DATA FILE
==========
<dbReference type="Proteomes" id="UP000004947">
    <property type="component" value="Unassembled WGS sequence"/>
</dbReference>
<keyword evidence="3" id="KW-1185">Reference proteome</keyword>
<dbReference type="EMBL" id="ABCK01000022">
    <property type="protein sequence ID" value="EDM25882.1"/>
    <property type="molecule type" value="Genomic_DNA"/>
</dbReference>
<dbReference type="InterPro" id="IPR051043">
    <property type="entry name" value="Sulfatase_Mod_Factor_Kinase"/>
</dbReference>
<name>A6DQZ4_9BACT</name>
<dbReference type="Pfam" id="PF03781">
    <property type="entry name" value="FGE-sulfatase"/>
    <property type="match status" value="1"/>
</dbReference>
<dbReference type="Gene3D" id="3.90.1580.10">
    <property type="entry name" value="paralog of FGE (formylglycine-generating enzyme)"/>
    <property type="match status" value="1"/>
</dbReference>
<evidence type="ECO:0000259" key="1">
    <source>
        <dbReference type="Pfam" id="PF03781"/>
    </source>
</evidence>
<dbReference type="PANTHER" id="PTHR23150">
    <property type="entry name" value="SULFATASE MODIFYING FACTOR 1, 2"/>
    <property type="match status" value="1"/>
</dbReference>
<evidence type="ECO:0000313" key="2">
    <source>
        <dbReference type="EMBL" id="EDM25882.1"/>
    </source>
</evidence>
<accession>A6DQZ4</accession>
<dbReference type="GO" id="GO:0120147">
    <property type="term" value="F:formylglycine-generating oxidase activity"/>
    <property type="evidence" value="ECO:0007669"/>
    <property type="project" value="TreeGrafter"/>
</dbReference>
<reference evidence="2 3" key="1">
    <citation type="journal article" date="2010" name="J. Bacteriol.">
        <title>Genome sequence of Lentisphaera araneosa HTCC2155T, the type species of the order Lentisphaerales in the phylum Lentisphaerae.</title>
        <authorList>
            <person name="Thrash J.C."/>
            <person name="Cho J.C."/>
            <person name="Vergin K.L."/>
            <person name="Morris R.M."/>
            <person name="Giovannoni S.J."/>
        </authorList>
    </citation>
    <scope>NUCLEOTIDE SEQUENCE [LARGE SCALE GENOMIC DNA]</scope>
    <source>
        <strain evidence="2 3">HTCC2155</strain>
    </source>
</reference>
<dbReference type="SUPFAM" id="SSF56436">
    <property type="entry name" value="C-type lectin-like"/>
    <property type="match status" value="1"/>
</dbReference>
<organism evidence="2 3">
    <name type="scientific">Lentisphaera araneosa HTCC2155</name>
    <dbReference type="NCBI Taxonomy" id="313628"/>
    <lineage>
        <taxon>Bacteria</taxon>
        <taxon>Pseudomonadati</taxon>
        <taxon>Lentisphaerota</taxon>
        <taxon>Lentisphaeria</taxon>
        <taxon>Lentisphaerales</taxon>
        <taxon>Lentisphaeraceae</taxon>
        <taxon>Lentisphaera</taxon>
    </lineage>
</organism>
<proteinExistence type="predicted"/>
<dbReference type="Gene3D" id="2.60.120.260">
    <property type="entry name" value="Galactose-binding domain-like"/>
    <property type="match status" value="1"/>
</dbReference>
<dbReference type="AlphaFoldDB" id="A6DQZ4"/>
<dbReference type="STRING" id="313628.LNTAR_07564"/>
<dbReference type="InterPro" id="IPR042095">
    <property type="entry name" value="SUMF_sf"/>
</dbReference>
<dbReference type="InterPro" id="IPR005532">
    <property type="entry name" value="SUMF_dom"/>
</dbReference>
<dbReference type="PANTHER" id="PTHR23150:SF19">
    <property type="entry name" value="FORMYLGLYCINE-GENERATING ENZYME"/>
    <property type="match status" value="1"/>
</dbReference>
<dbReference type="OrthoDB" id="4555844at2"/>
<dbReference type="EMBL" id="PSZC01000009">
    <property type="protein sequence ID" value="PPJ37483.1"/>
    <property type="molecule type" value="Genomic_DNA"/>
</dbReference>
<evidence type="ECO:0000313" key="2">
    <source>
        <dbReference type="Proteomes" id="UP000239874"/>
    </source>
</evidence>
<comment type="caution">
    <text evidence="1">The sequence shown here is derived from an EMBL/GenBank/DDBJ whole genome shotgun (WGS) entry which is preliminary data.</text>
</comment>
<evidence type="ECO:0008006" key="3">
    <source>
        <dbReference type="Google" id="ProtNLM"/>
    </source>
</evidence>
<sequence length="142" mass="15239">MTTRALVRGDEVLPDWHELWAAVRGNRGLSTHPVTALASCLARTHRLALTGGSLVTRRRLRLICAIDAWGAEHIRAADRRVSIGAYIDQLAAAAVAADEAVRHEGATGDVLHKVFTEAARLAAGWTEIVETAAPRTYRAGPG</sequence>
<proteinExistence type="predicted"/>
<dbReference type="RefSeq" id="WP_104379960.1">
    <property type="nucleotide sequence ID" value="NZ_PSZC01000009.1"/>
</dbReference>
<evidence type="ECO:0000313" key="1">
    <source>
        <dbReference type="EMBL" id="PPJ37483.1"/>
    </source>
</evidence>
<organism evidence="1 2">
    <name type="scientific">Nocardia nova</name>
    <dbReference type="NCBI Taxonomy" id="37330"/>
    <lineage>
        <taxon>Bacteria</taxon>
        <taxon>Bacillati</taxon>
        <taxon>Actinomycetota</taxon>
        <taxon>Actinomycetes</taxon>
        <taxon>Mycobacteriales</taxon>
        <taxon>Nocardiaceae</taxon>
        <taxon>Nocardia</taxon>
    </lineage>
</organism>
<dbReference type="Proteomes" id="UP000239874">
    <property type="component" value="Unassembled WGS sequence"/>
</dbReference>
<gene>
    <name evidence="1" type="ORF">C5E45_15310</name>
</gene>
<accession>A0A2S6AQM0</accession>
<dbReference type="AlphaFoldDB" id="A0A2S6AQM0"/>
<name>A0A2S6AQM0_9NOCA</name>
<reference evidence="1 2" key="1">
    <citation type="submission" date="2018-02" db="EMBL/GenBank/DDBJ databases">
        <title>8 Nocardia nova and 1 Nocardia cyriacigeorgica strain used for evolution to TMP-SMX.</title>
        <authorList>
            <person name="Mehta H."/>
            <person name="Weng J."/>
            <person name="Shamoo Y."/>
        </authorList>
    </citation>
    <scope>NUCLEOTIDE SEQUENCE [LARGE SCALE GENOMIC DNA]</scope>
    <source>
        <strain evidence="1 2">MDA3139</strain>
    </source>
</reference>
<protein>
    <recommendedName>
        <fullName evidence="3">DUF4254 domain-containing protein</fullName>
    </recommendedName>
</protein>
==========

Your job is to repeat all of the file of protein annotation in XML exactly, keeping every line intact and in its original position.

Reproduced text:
<dbReference type="Proteomes" id="UP000004947">
    <property type="component" value="Unassembled WGS sequence"/>
</dbReference>
<keyword evidence="3" id="KW-1185">Reference proteome</keyword>
<dbReference type="EMBL" id="ABCK01000022">
    <property type="protein sequence ID" value="EDM25882.1"/>
    <property type="molecule type" value="Genomic_DNA"/>
</dbReference>
<dbReference type="InterPro" id="IPR051043">
    <property type="entry name" value="Sulfatase_Mod_Factor_Kinase"/>
</dbReference>
<name>A6DQZ4_9BACT</name>
<dbReference type="Pfam" id="PF03781">
    <property type="entry name" value="FGE-sulfatase"/>
    <property type="match status" value="1"/>
</dbReference>
<dbReference type="Gene3D" id="3.90.1580.10">
    <property type="entry name" value="paralog of FGE (formylglycine-generating enzyme)"/>
    <property type="match status" value="1"/>
</dbReference>
<evidence type="ECO:0000259" key="1">
    <source>
        <dbReference type="Pfam" id="PF03781"/>
    </source>
</evidence>
<dbReference type="PANTHER" id="PTHR23150">
    <property type="entry name" value="SULFATASE MODIFYING FACTOR 1, 2"/>
    <property type="match status" value="1"/>
</dbReference>
<evidence type="ECO:0000313" key="2">
    <source>
        <dbReference type="EMBL" id="EDM25882.1"/>
    </source>
</evidence>
<accession>A6DQZ4</accession>
<dbReference type="GO" id="GO:0120147">
    <property type="term" value="F:formylglycine-generating oxidase activity"/>
    <property type="evidence" value="ECO:0007669"/>
    <property type="project" value="TreeGrafter"/>
</dbReference>
<reference evidence="2 3" key="1">
    <citation type="journal article" date="2010" name="J. Bacteriol.">
        <title>Genome sequence of Lentisphaera araneosa HTCC2155T, the type species of the order Lentisphaerales in the phylum Lentisphaerae.</title>
        <authorList>
            <person name="Thrash J.C."/>
            <person name="Cho J.C."/>
            <person name="Vergin K.L."/>
            <person name="Morris R.M."/>
            <person name="Giovannoni S.J."/>
        </authorList>
    </citation>
    <scope>NUCLEOTIDE SEQUENCE [LARGE SCALE GENOMIC DNA]</scope>
    <source>
        <strain evidence="2 3">HTCC2155</strain>
    </source>
</reference>
<dbReference type="SUPFAM" id="SSF56436">
    <property type="entry name" value="C-type lectin-like"/>
    <property type="match status" value="1"/>
</dbReference>
<organism evidence="2 3">
    <name type="scientific">Lentisphaera araneosa HTCC2155</name>
    <dbReference type="NCBI Taxonomy" id="313628"/>
    <lineage>
        <taxon>Bacteria</taxon>
        <taxon>Pseudomonadati</taxon>
        <taxon>Lentisphaerota</taxon>
        <taxon>Lentisphaeria</taxon>
        <taxon>Lentisphaerales</taxon>
        <taxon>Lentisphaeraceae</taxon>
        <taxon>Lentisphaera</taxon>
    </lineage>
</organism>
<proteinExistence type="predicted"/>
<dbReference type="Gene3D" id="2.60.120.260">
    <property type="entry name" value="Galactose-binding domain-like"/>
    <property type="match status" value="1"/>
</dbReference>
<dbReference type="AlphaFoldDB" id="A6DQZ4"/>
<dbReference type="STRING" id="313628.LNTAR_07564"/>
<dbReference type="InterPro" id="IPR042095">
    <property type="entry name" value="SUMF_sf"/>
</dbReference>
<dbReference type="InterPro" id="IPR005532">
    <property type="entry name" value="SUMF_dom"/>
</dbReference>
<dbReference type="PANTHER" id="PTHR23150:SF19">
    <property type="entry name" value="FORMYLGLYCINE-GENERATING ENZYME"/>
    <property type="match status" value="1"/>
</dbReference>
<dbReference type="OrthoDB" id="4555844at2"/>
<dbReference type="EMBL" id="PSZC01000009">
    <property type="protein sequence ID" value="PPJ37483.1"/>
    <property type="molecule type" value="Genomic_DNA"/>
</dbReference>
<evidence type="ECO:0000313" key="2">
    <source>
        <dbReference type="Proteomes" id="UP000239874"/>
    </source>
</evidence>
<comment type="caution">
    <text evidence="1">The sequence shown here is derived from an EMBL/GenBank/DDBJ whole genome shotgun (WGS) entry which is preliminary data.</text>
</comment>
<evidence type="ECO:0008006" key="3">
    <source>
        <dbReference type="Google" id="ProtNLM"/>
    </source>
</evidence>
<sequence length="142" mass="15239">MTTRALVRGDEVLPDWHELWAAVRGNRGLSTHPVTALASCLARTHRLALTGGSLVTRRRLRLICAIDAWGAEHIRAADRRVSIGAYIDQLAAAAVAADEAVRHEGATGDVLHKVFTEAARLAAGWTEIVETAAPRTYRAGPG</sequence>
<proteinExistence type="predicted"/>
<dbReference type="RefSeq" id="WP_104379960.1">
    <property type="nucleotide sequence ID" value="NZ_PSZC01000009.1"/>
</dbReference>
<evidence type="ECO:0000313" key="1">
    <source>
        <dbReference type="EMBL" id="PPJ37483.1"/>
    </source>
</evidence>
<organism evidence="1 2">
    <name type="scientific">Nocardia nova</name>
    <dbReference type="NCBI Taxonomy" id="37330"/>
    <lineage>
        <taxon>Bacteria</taxon>
        <taxon>Bacillati</taxon>
        <taxon>Actinomycetota</taxon>
        <taxon>Actinomycetes</taxon>
        <taxon>Mycobacteriales</taxon>
        <taxon>Nocardiaceae</taxon>
        <taxon>Nocardia</taxon>
    </lineage>
</organism>
<dbReference type="Proteomes" id="UP000239874">
    <property type="component" value="Unassembled WGS sequence"/>
</dbReference>
<gene>
    <name evidence="1" type="ORF">C5E45_15310</name>
</gene>
<accession>A0A2S6AQM0</accession>
<dbReference type="AlphaFoldDB" id="A0A2S6AQM0"/>
<name>A0A2S6AQM0_9NOCA</name>
<reference evidence="1 2" key="1">
    <citation type="submission" date="2018-02" db="EMBL/GenBank/DDBJ databases">
        <title>8 Nocardia nova and 1 Nocardia cyriacigeorgica strain used for evolution to TMP-SMX.</title>
        <authorList>
            <person name="Mehta H."/>
            <person name="Weng J."/>
            <person name="Shamoo Y."/>
        </authorList>
    </citation>
    <scope>NUCLEOTIDE SEQUENCE [LARGE SCALE GENOMIC DNA]</scope>
    <source>
        <strain evidence="1 2">MDA3139</strain>
    </source>
</reference>
<protein>
    <recommendedName>
        <fullName evidence="3">DUF4254 domain-containing protein</fullName>
    </recommendedName>
</protein>